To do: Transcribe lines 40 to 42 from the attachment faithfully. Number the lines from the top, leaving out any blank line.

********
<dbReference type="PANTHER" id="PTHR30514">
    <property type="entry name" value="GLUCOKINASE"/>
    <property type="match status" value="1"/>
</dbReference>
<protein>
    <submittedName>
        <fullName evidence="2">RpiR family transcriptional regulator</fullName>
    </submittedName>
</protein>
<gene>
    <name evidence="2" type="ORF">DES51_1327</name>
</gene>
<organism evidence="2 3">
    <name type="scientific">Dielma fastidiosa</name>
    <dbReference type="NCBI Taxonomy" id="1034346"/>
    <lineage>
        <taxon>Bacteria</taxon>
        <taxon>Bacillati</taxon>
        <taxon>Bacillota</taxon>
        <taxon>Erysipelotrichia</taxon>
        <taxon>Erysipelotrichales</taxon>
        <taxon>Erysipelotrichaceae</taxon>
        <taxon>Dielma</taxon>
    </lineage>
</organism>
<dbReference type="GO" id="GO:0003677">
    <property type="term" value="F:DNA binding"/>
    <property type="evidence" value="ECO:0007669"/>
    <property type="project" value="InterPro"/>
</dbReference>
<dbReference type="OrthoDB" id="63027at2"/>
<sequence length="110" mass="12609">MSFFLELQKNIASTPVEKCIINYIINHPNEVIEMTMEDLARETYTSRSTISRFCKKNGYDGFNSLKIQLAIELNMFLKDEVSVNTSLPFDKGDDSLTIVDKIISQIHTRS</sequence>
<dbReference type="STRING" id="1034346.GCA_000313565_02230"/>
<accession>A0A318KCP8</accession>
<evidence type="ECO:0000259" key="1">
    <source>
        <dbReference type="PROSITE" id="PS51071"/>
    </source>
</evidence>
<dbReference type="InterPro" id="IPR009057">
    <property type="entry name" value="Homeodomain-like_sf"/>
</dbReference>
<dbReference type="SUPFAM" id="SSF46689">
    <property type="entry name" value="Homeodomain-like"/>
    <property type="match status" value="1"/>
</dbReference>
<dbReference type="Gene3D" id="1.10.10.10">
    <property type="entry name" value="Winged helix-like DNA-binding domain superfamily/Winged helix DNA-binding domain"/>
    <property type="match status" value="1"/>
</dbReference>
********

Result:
<dbReference type="InterPro" id="IPR009057">
    <property type="entry name" value="Homeodomain-like_sf"/>
</dbReference>